The second task of the High Qualification Commission of Judges of Ukraine is to accompany any career movements of judges - either from one local court to another, or from a local court to an appellate court, or when a judge wants to change the specialization. All these career movements are now being conducted on the basis of a competition as part of a procedure called a qualification evaluation. This procedure was introduced after the Revolution of Dignity and it is extremely difficult, compared to other countries in the world. The procedures under which judges received positions in courts in an extremely closed manner three years ago cannot be compared to the present at all. Therefore, we need to talk about our work as a whole, understanding the breakthrough made from the point of reference of reform.

Q: What exactly is included in the qualification of judges? Tests? Exams?

A: The evaluation consists of two stages stated in the law. The first stage is an exam during which the judge takes a test on the knowledge of law and performs the practical task on writing a draft court decision. The exam lasts for seven hours. The test is anonymous, and its code is checked by a computer program. The practical task is also anonymous, but it is checked by HQCJ members.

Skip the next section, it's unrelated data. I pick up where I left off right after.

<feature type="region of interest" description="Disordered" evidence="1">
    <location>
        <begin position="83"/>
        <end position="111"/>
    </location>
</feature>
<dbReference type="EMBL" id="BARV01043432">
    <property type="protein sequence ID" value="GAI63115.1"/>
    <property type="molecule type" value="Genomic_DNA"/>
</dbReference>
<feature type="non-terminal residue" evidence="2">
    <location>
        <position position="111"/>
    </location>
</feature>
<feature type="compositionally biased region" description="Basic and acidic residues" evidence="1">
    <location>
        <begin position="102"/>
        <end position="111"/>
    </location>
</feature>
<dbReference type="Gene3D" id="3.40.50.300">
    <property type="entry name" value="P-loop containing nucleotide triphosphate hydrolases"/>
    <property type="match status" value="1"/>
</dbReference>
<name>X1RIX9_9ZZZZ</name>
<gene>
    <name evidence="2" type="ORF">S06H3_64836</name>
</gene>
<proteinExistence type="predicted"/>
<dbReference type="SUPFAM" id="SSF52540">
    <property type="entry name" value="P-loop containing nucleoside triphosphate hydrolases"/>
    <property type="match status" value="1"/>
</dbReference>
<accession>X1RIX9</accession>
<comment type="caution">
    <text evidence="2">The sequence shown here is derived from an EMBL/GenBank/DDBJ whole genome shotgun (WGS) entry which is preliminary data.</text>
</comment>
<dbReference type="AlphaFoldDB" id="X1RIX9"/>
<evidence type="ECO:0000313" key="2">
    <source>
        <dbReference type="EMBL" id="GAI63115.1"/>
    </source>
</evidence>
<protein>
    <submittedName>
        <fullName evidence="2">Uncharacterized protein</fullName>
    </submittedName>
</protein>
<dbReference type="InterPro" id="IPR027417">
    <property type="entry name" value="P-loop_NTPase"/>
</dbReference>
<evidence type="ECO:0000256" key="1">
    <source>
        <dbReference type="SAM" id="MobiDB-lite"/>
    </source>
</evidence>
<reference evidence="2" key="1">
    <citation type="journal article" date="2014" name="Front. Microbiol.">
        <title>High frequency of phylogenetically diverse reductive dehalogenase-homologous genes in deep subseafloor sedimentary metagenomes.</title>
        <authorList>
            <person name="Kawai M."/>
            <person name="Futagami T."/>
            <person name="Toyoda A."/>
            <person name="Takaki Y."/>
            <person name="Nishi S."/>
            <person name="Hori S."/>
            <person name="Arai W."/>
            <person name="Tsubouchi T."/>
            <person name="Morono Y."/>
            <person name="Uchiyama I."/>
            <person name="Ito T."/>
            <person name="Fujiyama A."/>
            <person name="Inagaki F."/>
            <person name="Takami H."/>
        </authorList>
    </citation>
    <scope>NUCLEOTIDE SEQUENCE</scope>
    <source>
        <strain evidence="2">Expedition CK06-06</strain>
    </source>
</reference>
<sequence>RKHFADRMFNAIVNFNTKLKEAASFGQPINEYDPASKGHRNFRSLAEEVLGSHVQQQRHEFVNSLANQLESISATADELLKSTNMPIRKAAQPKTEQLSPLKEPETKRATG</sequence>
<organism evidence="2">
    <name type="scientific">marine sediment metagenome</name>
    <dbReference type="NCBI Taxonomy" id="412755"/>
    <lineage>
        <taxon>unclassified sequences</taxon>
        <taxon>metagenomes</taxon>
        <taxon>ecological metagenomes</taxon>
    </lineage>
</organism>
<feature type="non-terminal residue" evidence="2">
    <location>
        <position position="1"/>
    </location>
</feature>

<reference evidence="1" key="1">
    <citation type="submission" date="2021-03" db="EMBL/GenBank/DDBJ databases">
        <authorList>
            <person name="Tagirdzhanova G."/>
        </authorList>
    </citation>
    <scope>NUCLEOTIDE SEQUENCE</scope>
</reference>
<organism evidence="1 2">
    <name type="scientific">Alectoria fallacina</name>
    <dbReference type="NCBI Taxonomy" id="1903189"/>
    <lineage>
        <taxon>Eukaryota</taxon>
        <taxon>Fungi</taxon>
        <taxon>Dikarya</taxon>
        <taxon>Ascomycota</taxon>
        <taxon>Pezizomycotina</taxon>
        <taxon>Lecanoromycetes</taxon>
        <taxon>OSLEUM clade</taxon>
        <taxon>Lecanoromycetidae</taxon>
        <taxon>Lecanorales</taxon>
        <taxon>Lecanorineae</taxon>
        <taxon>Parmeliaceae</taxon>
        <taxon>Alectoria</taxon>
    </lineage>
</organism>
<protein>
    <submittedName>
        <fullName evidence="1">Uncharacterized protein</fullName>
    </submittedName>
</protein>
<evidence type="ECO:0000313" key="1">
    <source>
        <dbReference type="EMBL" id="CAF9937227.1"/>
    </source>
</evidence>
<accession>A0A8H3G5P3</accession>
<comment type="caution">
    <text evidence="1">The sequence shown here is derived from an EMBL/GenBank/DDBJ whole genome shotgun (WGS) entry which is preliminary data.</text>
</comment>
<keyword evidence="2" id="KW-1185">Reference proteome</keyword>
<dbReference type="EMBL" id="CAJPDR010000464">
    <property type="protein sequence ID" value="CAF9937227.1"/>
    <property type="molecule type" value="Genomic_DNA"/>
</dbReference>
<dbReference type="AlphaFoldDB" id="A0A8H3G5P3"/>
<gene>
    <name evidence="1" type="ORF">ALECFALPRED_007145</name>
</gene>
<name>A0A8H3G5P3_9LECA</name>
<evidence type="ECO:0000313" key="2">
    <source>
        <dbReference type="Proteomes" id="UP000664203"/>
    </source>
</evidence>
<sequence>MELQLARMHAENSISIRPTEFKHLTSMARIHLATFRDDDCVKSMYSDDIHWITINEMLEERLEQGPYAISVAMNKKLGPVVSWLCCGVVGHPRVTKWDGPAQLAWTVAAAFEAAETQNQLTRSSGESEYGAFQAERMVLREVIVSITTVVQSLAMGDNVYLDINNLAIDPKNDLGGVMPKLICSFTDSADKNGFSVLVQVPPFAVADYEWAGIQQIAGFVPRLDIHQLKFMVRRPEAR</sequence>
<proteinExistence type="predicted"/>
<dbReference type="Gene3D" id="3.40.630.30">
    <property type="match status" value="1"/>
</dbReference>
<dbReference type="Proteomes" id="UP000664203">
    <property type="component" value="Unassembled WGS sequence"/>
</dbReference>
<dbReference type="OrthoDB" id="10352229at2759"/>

Every member of the commission is tasked with checking a certain amount of work. The works have a dual code to prevent corruption at the level of interpersonal arrangements. Each work is checked by at least three members of the commission, and the computer automatically displays the average score. If the judge gets at the first stage a score not lower than the one determined by the commission, then he goes further. In the same part of the procedure, the judge undergoes a five-hour psychological test and has a thirty-minute interview with a psychologist.

At the second stage, the commission carries out an interview with a judge on the basis of a judicial dossier study, which includes a detailed candidate's questionnaire, responses from the state authorities to the commission's requests, for example, from the National Agency on Corruption Prevention, the National Anti-Corruption Bureau of Ukraine, the Justice Ministry, the Defense Ministry; exam results; the results of professional activity - how many cases the judge heard, how much was changed, canceled, why they were changed or canceled; information on the existence of disciplinary complaints and the results of their consideration; PIC materials; information from any citizen regarding this judge. There are about 200-300 pages in each dossier. All these dossiers, except for personal data, are available on the HQCJ's website. This information is confidential in other countries.